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Flick Chick


This month, Waterfront Video moved inland. After nine years on Battery Street, the business is now located in the former Alpha Graphics space on Shelburne Road. "We're in the little outdoor mall with a post office, a Blimpie and good parking," explains co-owner William Folmar.

He and his 16 employees spent three days in mid-April schlepping 17,000 films, on tape and DVD, across town. Waterfront customers have already been finding their way to the new digs, which are a bit smaller -- 3800 square feet versus about 4400 previously -- and forego the original's retro décor. "It has a different, more modern look," Folmar says. "I'm putting movie quotes on the wall from Woody Allen, Mel Brooks, Groucho Marx, Jack Nicholson, Orson Welles, Mae West."

An operation that once opened at the civilized hour of 11 a.m. may soon start as early as 8:30 to attract some of the busy post office's customers with java. "We bought the Rolls Royce of coffeemakers," Folmar notes. "We can even offer cappuccino, latte and espresso."

The change of real estate was not entirely voluntary. Folmar tussled with Burlington officials for years before the city -- after abandoning plans to build a bus terminal at the site -- insisted that he make way for the headquarters of clothing giant April Cornell.

His reluctant eastward migration is wryly acknowledged on the familiar oval sign above the door: A small addition reading "Off the" now precedes "Waterfront Video."

Tom Connelly was heading for a career in communications when he became a "man under the influence" of auteurs such as John Cassavetes (A Woman Under the Influence), Stanley Kubrick (The Shining) and Martin Scorsese (Taxi Driver). The 33-year-old South Burling-ton writer-director's first feature, Strangers in the Night, will screen for free at 7 p.m. on May 4 at the Campus Community Theater in the University of Vermont's Billings Student Center.

Shot primarily in Chittenden County last summer on a spare $1300 budget, Connelly's digital-video drama follows the misadventures of three thirtysomething couples as they do a little too much drinking and thinking. They're an angst-ridden lot, alienated from their significant others and each yearning for a vaguely defined future that symbolizes freedom.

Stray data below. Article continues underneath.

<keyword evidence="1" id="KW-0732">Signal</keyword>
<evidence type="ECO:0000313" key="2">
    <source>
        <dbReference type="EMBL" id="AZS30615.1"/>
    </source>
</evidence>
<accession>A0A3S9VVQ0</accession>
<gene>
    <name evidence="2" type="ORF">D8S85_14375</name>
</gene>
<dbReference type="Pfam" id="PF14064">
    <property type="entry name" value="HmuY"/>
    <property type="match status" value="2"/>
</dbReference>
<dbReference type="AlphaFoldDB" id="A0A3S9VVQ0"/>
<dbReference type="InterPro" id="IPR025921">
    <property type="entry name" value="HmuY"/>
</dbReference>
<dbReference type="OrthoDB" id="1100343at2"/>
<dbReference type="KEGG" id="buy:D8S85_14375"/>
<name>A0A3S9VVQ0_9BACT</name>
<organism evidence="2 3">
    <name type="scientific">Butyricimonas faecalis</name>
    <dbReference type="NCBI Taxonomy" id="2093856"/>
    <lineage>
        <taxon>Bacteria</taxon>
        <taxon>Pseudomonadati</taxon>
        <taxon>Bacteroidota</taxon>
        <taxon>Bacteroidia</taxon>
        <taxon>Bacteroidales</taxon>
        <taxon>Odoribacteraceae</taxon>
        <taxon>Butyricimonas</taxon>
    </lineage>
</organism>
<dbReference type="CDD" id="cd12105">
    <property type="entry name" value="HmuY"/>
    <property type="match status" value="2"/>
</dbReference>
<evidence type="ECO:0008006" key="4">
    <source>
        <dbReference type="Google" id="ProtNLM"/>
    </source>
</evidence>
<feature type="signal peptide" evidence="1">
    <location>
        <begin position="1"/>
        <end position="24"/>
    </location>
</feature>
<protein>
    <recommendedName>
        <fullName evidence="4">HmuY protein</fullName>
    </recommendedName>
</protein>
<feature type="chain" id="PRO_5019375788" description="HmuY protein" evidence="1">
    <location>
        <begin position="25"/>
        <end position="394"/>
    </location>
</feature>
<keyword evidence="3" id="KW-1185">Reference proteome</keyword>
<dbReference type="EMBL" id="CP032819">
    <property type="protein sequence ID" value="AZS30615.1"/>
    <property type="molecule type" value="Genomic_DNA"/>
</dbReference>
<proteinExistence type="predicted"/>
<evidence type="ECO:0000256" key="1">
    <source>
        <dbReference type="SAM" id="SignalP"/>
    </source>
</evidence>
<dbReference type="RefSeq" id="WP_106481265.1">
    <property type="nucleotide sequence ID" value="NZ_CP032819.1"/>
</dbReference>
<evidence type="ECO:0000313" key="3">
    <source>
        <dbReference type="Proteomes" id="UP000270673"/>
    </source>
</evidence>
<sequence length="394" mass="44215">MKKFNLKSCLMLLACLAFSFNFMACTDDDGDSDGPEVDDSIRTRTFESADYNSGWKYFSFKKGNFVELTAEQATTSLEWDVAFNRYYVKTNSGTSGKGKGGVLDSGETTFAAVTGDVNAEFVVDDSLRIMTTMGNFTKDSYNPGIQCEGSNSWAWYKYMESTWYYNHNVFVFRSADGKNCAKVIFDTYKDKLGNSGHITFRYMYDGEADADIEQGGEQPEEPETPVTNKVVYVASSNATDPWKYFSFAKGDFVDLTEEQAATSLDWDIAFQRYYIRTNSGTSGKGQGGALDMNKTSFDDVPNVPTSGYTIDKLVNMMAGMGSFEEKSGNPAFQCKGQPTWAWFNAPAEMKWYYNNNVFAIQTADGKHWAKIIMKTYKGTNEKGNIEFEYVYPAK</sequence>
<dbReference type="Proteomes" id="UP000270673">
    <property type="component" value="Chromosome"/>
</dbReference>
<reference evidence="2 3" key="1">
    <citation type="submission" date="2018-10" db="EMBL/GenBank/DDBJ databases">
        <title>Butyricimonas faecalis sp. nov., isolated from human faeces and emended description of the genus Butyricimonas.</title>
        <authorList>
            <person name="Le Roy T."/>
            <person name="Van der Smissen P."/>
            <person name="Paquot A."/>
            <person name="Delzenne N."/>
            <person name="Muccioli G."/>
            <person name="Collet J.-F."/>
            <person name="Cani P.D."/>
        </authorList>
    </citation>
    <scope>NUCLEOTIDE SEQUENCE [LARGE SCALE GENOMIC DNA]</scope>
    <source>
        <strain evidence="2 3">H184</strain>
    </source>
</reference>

Connelly, an upstate New York native, was introduced to the intricacies of cinema in 1993 during a required video production course at a Poughkeepsie community college. That experience convinced him to continue his education at C.W. Post College's film school on Long Island, where he was exposed to foreign-language fare.

"I discovered Robert Bresson, Jean-Luc Godard, the French New Wave," Connelly recalls. "I'd never had that sensibility before."

He also created 16mm shorts. "No Deposit, No Return," about a homeless man who helps a young girl pursued by thugs, was a 22-minute thesis project. Connelly came north in 1996 to join his wife Katie, now finishing her graduate studies at UVM -- where he works as an administrative assistant by day.

While submitting Strangers in the Night to various film festivals, Connelly is currently co-authoring an as-yet-untitled script he plans to shoot in the Empire State's Hudson Valley.

In the Green Mountain State's Upper Valley, a new seasonal showcase is taking shape. From April 29 through May 1, White River Indie Films will unspool 11 documentaries and one work of fiction at the 130-seat Briggs Opera House.

Vermont International Film Festival Executive Director Mira Niagolova has been hired as artistic director of the White River Junction event, which organizers envision would take place over one long weekend every fall, winter and spring.

"The theme this time is ecology, human rights and cultural ideas," Niagolova says. "Unlike VIFF, it's not only films about social concerns."

She has booked an eclectic mix that includes the regional premieres of three thought-provoking pictures: Shake Hands with the Devil: The Journey of Romeo Dallaire profiles the Canadian peacekeeper -- played by actor Nick Nolte in Hotel Rwanda -- who struggled to stop the 1994 genocide that left at least half a million dead in the African nation. Wheel of Time is Werner Herzog's overview of a Buddhist pilgrimage to India. In Umbrellas, Albert Maysles chronicles a public-art work that Christo and Jeanne-Claude installed on two continents.

Local filmmakers are represented with Nothing Like Dreaming by Nora Jacobson of Norwich, Howard Zinn: You Can't Be Neutral on a Moving Train by Deb Ellis of Burlington, and Beyond 88 Keys by Sue Bettmann of East Middlesex.

For more info about White River Indie Films, call 296-7000 or visit http://www.wrif.org.